9 20. Delete Annex F.4 Batteries and associated Tables F.4(a) and (b) in their entirety. 21. Add new IEEE Standards Association Publications to Annex G.1.2, Other Publications. Insert as new G and renumber existing Annex G through G as G through G : G IEEE Standards Association Publications. Institute of Electrical and Electronics Engineers, 3 Park Avenue, New York, NY IEEE Std TM 450, Recommended Practice for Maintenance, Testing, and Replacement of Vented Lead-Acid Batteries for Stationary Applications, IEEE Std TM 485, Recommended Practice for Sizing Lead-Acid Batteries for Stationary Applications, IEEE Std TM 1106, Recommended Practice for Installation, Maintenance, Testing, and Replacement of Vented Nickel-Cadmium Batteries for Stationary Applications, 2005 IEEE Std TM 1188, Recommended Practice for Maintenance, Testing, and Replacement of Valve-Regulated Lead-Acid (VRLA) Batteries for Stationary Applications, Add the EPRI Publications to Annex G.2, Informational References and renumber accordingly: G.2.1 EPRI Publications. Electric Power Research Institute, 3420 Hillview Avenue, Palo Alto, CA Technical Report , Stationary Battery Monitoring by Internal Ohmic Measurement, 2002 Technical Report TR , Stationary Battery Guide; Design, Application, and Maintenance, 2002 Submitter s Substantiation: The test methods currently listed in Table Item 9, Battery Tests, do not reflect the testing requirements of battery manufacturers or the Institute of Electrical and Electronics Engineers (IEEE) standards, necessary to support an effective battery replacement program that ensures a reliable secondary power source. This TIA addresses the SIG-TMS Battery Task Group recommendations concerning the battery test methods of Item 9 and other necessary changes within NFPA 72 in support of these recommendations. The recommendations are made with support from the IEEE Stationary Battery Committee project team dedicated to this effort and are based on battery manufacturer s specifications, IEEE standards, and studies performed by various entities including the Electric Power Research Institute (EPRI), North American Electric Research Corporation (NERC), and Albercorp. The recommendations were presented during the Second Draft Meeting held June 23 rd and 24 th, 2014 where this TIA drew support from the (SIG-TMS) Committee. The SIG-TMS Battery Task Group focused on three primary areas; battery replacement, capacity (load) testing, and alternative test methods. Replacement: The most prevalent type of battery used as a source of secondary power in fire alarm and signaling system applications is the Valve Regulated Lead Acid (VRLA) battery commonly referred to as a sealed lead or gel-cell battery. Studies show that the service life of a VRLA battery can often be significantly shorter than the design life stated by the manufacturer. An example of the extensive research in this area can be found in EPRI technical reports , The shorter service life can be attributed to several inherent factors unique to the design of a VRLA battery such as aging, charging and discharge cycles, temperature, and other factors. Therefore replacement will likely need to occur much sooner than the advertised rated design life, when the actual battery capacity has degraded to 80 percent of the manufacturer s rated capacity. Some manufacturers of small VRLA batteries like those used in fire alarm applications recommend replacement after only three years in standby service. Certain industries where VRLA batteries are widely used in critical applications often implement battery replacement at intervals less than three years. Due to less common use and inaccuracy of the test methods for lead-acid and nickel-cadmium type batteries given in Table Item 9.(a) and (b), these battery types are deleted and referral to the battery manufacturer or appropriate IEEE standard for testing these types is footnoted in Table Load Test: The anticipated shorter service life of a VRLA battery requires test methods that support an effective monitoring program capable of predicting battery capacity, thereby assuring replacement occurs before the end of service life. A test of battery capacity is designed to determine if the battery is capable of continuing to deliver the voltage level specified by the battery manufacturer. The results of a capacity test can also be used to estimate where the battery is in its service life. A test of capacity is performed by applying a constant load to the battery based on the manufacturer s published discharge rates until voltage falls to specified levels. The system s load currently described in Table Item 9(c) is inadequate for the practical application of a battery load test to determine actual battery capacity. This occurs because fire and signaling system loads will not align with battery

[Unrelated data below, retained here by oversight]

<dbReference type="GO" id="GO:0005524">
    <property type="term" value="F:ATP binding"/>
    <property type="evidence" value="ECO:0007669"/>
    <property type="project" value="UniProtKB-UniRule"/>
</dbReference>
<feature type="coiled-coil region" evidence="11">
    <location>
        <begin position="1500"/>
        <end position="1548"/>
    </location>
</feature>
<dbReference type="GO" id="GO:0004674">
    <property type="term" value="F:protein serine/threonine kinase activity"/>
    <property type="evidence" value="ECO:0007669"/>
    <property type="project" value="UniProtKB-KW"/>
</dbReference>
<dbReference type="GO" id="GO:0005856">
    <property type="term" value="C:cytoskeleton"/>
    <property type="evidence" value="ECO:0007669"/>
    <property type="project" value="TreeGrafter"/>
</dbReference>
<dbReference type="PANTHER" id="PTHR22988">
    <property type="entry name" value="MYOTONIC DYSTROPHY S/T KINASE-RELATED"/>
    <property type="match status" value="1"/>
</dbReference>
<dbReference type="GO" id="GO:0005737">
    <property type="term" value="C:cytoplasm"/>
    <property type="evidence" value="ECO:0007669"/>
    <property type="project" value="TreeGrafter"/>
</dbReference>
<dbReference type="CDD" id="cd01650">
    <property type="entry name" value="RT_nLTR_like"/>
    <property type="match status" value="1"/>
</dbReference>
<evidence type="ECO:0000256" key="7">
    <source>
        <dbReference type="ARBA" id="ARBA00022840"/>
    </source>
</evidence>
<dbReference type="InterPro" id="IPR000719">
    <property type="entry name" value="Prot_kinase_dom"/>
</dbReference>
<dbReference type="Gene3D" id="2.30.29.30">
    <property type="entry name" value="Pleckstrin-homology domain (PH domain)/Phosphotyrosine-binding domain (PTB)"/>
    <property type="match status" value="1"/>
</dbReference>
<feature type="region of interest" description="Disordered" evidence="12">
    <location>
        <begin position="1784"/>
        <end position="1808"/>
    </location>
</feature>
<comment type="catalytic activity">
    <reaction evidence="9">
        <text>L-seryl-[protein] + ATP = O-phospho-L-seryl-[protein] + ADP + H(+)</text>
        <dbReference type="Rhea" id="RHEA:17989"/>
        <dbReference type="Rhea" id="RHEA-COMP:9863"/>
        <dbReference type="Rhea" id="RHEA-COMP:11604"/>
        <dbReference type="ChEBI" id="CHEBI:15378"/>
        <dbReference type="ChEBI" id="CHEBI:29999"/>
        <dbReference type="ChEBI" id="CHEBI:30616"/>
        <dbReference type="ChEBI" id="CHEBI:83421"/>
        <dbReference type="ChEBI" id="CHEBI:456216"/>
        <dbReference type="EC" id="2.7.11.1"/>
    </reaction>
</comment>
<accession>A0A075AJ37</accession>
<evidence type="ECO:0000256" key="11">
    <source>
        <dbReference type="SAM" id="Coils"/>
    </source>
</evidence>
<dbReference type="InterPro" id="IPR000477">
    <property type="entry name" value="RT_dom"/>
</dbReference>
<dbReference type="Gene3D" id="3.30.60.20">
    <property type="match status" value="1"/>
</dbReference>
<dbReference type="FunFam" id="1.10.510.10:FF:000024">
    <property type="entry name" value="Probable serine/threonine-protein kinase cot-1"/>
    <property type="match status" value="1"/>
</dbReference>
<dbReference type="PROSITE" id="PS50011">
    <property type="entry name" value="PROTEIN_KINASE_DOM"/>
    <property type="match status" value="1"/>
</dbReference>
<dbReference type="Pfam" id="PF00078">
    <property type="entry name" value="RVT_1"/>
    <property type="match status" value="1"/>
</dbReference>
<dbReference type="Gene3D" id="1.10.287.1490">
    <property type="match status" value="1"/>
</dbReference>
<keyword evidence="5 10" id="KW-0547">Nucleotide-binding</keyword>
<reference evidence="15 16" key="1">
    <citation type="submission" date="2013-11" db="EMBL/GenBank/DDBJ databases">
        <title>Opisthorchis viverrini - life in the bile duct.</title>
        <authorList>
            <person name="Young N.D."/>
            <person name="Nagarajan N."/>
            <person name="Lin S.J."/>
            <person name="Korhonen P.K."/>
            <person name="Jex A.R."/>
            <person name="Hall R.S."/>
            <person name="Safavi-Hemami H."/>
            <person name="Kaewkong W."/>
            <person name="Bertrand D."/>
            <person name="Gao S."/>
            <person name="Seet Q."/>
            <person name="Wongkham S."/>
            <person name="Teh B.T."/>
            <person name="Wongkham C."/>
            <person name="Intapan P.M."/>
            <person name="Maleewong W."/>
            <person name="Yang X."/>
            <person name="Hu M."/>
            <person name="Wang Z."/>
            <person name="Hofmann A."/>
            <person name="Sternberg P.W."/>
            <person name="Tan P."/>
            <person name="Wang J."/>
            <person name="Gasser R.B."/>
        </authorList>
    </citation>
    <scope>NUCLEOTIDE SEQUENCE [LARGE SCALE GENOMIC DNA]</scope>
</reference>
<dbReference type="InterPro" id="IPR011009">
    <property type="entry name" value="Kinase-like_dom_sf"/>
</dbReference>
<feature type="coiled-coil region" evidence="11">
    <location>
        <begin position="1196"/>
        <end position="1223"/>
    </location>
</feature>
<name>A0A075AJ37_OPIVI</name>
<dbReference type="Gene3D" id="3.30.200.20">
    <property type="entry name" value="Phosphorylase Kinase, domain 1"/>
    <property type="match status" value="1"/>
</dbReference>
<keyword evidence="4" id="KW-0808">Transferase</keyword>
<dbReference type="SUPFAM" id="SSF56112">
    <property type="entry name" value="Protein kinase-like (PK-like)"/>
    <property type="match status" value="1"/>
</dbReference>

10 manufacturers published discharge rates and the load cannot be varied during the test so as to maintain a constant current required for determining actual capacity. The fixed load applied by a fire or signaling system will cause a decrease in current during the load test resulting in final voltage levels that are deceptively high. Additionally discharge rates that simulate the evacuation period are typically short discharges and the effects of aging and degradation may not be as prevalent during because the battery operates less efficiently at shorter discharges. Alternative Methods: Advancements in certain battery testing technologies have made it possible to determine when a battery has degraded near 80 percent of rated capacity without performing a load test. Various documented studies from within the battery industry demonstrate a consistent correlation of battery ohmic values to battery capacity consistent with EPRI technical report as an example. As a result, specific ohmic values of impedance, resistance and conductance have been shown to correspond to 80 percent remaining capacity. Ohmic measurements are relatively simple to perform once a baseline ohmic value has been obtained for the battery under test, eliminating the need for frequent load testing to determine available capacity. Ohmic testing is widely used to monitor battery performance in critical applications such as the power and telecommunications industries and has drawn the support of battery manufacturers and has become an accepted test method of the IEEE Stationary Battery Committee (IEEE-1188). Additional substantiations for the different sections: 1. Add new IEEE Standards Association publications to Chapter 2, Referenced Publications as and renumber existing through as through as follows: (Basis: Added references to IEEE standards for stationary battery applications that appear in body of the Code.) 2. Add the following definitions to 3.3 General Definitions and renumber 3.3 as required: (Basis: Added per the recommendations of IEEE Stationary Battery Committee and SIG-TMS Battery Task Group to introduce correct battery terminology. The new definitions are based on definitions found in published IEEE battery standards, EPRI technical reports, and battery manufacturer's, technical manuals that have been adapted for the intended use within NFPA 72 by the SIG-TMS Battery Task Group. Refer to: IEEE standards 450 and 1188, EPRI technical reports and , Power-Sonic s SLA technical manual and Enersys Battery Application Manual US-NP-AM-003.) 3. Delete , Primary Battery, as a modified definition is added at 3.3.ii.1: (Basis: Revised per the recommendations of IEEE Stationary Battery Committee and SIG-TMS Battery Task Group to introduce correct battery terminology. The new definitions are based on definitions found in published IEEE battery standards, EPRI technical reports, and battery manufacturer's, technical manuals that have been adapted for the intended use within NFPA 72 by the Battery Task Group. Refer to: IEEE standards 450 and 1188, EPRI technical reports and , Power-Sonic s SLA technical manual and Enersys Application Manual US-NP-AM-003.) 4. Add the following text to section and renumber existing text (2) thru (8) as (3) thru (9). (Basis: Added requirement to include additional safety factor necessary for cooler environments to coincide with IEEE 485. because cooler temperatures affect available battery capacity and adjustments to battery calculations are needed to ensure adequate battery sizing.) 5. Add the following text to Annex A as A (2): (Basis: Added to include additional safety factor necessary for cooler environments per IEEE Stationary Battery Committee, to coincide with IEEE 485 because cooler temperatures affect available battery capacity and adjustments to battery calculations are needed to ensure adequate battery sizing.) 6. Edit to read as follows: (Basis: Correction of terminology to coincide with definitions provided in change 16 below. Suitable ground fault insulation of cells cannot be verified within a multi-cell battery. The connections of each battery unit should be insulated.) 7. Edit to read as follows: (Basis: Correction of terminology to coincide with definitions provided in change 16 below. Suitable short circuits insulation of cells cannot be verified within a multi-cell battery. The connections of each battery unit should be insulated.) 8. Edit to read as follows: (Basis: Correction of terminology to coincide with definitions provided in change 16 below. 9. Add the following text to to read as follow: (Basis: Added requirement to ensure storage battery is correctly sized per NFPA 110 for engine-driven generators. 10. In Table , Item 9, delete existing text in its entirety and replace with new text to read as follows: (Basis: This change is in direct support of the changes to Table recommended by the IEEE Stationary Battery Committee and SIG-TMS Battery Task Group. The recommendation is to introduce correct battery terminology and delete battery types not used, i.e., vented lead-acid and Nickel-cadmium as the test methods for these types contain inconsistencies and errors compared to IEEE standards or battery manufacturers recommendations. The change adds specific requirements for initial/acceptance and semiannual inspections based on published IEEE battery standard and EPRI technical reports. Adjustment to recommended inspection frequency of VRLA batteries found in published IEEE standards and EPRI technical reports is made based on fire and signaling system applications compared to the substantial needs of other more complex configurations in other applications i.e., telephone switch rooms, power generation facilities.